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The Senate Puts The White House On Hold

February 1, 2010 - by Eric Naing

Plenty of ink has been spilled over the filibuster, but there is another obscure procedure that has ground the Senate to a halt: the hold.

As I previously noted, a hold placed by Sen. Mike Enzi [R, WY] on solicitor of the Department of Labor nominee Patricia Smith played a key role in delaying her confirmation by several months. But Smith is far from the only Obama appointee to have their nomination tripped up by a Senate hold.

Any Senator can place a hold on a bill or measure, pretty much preventing it from reaching the floor for consideration. What’s surprising is that this parliamentary move that is creating so many headaches for the Obama administration has no official basis in Senate rules. Matt Yglesias explains:

There is no real hold rule. When a senator places a hold on some piece of business it’s a signal that unless the majority leader respects the wish to keep the item bottled up, the senator will start objecting to the unanimous consent motions by which the Senate conducts its routine business. That would make it difficult to proceed on any issue before the Senate, so the leader customarily gives way.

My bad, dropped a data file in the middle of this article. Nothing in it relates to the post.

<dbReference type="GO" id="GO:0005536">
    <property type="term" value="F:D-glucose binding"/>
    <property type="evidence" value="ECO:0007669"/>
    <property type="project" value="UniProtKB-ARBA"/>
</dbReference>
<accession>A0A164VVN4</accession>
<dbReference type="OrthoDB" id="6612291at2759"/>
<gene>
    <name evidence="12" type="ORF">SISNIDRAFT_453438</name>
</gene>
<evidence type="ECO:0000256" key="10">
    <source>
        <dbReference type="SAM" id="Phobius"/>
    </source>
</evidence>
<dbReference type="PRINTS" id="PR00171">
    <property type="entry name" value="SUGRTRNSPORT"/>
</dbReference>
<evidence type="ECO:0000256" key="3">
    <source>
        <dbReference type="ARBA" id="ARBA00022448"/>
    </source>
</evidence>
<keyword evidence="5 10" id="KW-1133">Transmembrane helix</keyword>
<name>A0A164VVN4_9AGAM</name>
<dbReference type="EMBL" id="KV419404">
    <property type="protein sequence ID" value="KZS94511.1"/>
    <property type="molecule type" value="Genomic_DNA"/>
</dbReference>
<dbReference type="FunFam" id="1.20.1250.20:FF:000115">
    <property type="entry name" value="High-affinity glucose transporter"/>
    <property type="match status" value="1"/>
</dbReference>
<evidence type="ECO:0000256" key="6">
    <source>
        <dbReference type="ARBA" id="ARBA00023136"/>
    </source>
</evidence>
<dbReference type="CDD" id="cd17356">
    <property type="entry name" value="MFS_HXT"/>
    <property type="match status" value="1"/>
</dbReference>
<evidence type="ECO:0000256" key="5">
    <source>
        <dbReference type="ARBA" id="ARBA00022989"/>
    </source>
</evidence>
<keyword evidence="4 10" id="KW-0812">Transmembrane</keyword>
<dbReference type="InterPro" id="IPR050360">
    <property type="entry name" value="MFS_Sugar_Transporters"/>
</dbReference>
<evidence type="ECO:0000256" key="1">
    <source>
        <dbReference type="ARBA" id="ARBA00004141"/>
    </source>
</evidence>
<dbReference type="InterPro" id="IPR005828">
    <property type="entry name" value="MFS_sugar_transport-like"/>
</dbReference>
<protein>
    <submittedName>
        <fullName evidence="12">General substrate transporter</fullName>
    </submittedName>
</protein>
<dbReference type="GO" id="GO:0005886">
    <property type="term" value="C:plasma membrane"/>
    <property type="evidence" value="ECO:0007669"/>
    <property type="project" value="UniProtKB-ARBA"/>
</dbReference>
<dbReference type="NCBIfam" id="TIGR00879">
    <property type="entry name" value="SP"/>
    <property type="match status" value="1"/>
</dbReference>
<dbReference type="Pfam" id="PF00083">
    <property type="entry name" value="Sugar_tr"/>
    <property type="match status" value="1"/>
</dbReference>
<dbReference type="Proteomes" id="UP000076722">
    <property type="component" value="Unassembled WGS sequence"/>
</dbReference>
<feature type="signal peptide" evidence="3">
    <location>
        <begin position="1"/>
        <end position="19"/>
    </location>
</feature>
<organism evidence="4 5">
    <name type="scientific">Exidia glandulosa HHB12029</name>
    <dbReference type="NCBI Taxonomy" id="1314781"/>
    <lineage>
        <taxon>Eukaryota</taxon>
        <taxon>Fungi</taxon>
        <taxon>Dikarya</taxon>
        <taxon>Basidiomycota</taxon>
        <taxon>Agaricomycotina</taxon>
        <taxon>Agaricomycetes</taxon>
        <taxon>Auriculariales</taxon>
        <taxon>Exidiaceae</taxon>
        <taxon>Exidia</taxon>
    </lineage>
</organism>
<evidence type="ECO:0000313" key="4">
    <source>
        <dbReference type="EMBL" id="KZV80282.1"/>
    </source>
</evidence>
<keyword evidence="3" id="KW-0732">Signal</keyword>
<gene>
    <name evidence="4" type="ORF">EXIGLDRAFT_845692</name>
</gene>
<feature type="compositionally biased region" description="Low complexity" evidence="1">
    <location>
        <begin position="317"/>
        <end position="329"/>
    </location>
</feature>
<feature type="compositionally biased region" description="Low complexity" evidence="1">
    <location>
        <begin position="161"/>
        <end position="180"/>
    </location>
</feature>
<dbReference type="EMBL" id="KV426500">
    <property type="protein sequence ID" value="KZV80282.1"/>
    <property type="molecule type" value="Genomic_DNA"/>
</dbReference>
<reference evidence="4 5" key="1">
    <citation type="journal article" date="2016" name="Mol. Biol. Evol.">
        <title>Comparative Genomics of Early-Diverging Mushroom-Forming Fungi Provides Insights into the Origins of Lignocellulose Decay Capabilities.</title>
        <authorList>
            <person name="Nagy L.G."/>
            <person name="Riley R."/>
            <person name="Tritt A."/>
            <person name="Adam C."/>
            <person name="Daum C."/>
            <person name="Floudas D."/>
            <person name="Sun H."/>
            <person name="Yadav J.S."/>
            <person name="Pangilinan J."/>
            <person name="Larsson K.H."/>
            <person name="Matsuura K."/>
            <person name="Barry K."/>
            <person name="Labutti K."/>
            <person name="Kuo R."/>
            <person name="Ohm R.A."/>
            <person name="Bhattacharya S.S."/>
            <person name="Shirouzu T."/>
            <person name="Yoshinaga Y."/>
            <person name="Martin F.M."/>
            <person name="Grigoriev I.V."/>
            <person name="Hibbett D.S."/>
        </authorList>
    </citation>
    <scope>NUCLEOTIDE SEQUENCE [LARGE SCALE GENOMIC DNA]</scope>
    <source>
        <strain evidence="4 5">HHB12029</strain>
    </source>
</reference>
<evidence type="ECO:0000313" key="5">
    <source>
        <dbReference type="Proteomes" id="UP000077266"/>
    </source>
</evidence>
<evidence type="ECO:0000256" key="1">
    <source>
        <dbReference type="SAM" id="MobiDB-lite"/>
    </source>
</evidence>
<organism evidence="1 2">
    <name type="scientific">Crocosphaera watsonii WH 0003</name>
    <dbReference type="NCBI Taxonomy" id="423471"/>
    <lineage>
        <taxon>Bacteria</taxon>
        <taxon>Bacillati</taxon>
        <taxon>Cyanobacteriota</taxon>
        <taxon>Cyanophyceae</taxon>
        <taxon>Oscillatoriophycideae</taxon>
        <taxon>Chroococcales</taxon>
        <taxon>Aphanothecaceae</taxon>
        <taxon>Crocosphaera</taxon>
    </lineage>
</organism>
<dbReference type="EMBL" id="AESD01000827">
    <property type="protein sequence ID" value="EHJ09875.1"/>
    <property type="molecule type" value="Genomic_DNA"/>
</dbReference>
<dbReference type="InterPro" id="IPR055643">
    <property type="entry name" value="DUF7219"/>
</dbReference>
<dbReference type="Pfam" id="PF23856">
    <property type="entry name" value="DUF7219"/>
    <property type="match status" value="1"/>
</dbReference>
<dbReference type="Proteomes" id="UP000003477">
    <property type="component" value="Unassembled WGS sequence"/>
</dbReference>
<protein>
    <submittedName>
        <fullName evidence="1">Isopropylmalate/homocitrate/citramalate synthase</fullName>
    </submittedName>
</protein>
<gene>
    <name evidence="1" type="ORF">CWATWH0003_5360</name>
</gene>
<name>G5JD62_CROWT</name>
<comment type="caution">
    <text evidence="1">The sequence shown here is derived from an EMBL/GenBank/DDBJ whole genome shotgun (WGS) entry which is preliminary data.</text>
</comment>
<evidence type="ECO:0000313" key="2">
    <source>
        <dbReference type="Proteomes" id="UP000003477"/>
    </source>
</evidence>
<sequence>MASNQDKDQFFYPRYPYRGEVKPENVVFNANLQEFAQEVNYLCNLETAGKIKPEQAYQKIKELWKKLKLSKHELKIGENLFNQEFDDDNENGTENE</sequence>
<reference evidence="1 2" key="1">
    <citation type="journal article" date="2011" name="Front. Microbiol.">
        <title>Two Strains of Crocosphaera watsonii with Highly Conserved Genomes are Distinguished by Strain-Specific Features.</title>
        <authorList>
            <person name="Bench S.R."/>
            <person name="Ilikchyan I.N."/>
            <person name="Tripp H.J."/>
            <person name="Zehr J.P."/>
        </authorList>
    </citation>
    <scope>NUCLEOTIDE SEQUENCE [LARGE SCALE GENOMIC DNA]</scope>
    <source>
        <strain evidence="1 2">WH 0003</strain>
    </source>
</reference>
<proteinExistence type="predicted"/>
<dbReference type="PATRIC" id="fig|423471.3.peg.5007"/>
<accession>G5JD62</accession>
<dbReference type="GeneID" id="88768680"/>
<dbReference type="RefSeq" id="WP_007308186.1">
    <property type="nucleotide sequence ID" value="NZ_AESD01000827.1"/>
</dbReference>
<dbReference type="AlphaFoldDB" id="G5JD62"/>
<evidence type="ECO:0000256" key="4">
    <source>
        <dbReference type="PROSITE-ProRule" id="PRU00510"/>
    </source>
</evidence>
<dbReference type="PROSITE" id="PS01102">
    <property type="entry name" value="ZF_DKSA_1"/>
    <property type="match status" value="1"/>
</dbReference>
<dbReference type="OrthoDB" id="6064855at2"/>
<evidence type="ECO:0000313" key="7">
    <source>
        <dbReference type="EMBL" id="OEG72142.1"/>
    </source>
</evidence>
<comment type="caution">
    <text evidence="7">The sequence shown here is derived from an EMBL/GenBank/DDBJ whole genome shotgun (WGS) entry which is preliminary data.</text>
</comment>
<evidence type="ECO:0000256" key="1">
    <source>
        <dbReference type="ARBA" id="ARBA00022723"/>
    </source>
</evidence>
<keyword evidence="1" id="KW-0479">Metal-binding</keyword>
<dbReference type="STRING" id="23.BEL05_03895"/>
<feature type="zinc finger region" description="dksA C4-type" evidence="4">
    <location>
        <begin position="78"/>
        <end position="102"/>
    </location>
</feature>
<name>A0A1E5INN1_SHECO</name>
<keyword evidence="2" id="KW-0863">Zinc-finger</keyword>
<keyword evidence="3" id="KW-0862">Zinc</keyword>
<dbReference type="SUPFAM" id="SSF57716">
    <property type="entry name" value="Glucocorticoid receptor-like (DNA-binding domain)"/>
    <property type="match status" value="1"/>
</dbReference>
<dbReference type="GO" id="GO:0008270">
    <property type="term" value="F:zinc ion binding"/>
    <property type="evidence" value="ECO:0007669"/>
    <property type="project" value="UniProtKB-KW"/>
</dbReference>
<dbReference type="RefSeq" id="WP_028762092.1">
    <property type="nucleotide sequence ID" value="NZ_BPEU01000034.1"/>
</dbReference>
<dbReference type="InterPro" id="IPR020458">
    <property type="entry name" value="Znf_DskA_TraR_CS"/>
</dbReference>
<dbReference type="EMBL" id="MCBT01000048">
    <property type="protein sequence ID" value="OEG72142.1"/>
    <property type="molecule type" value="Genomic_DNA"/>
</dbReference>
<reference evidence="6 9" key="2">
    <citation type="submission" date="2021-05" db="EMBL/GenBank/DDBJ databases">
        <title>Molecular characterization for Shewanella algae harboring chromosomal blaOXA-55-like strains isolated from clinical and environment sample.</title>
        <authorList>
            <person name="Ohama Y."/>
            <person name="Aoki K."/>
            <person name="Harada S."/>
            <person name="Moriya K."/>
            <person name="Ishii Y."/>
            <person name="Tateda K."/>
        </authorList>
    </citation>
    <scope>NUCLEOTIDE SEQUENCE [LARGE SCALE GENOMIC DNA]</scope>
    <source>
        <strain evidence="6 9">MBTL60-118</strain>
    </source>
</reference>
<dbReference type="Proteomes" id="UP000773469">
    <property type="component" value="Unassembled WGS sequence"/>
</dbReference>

On the bright side, holds used to be worse. Senators at one point could place a “secret hold” on something protecting their identity. This practice was done away by the last Congress with the Honest Leadership and Open Government Act (S.1). Of course, there are still loopholes.

To be fair, delaying the confirmation of administration appointees is a game Democrats gleefully played under President Bush but, like with the filibuster, the delays under Obama are historic. As Annie Lowrey points out in Foreign Policy:

One year into the Bush administration, there were 70 appointees awaiting confirmation. One year into the Obama administration, there are 177.

Also like the filibuster, it will be difficult to reform the use of the hold. Senators generally love it since it gives them inordinate amounts of power over the legislative process.

You can monitor the status of all Obama appointees here.

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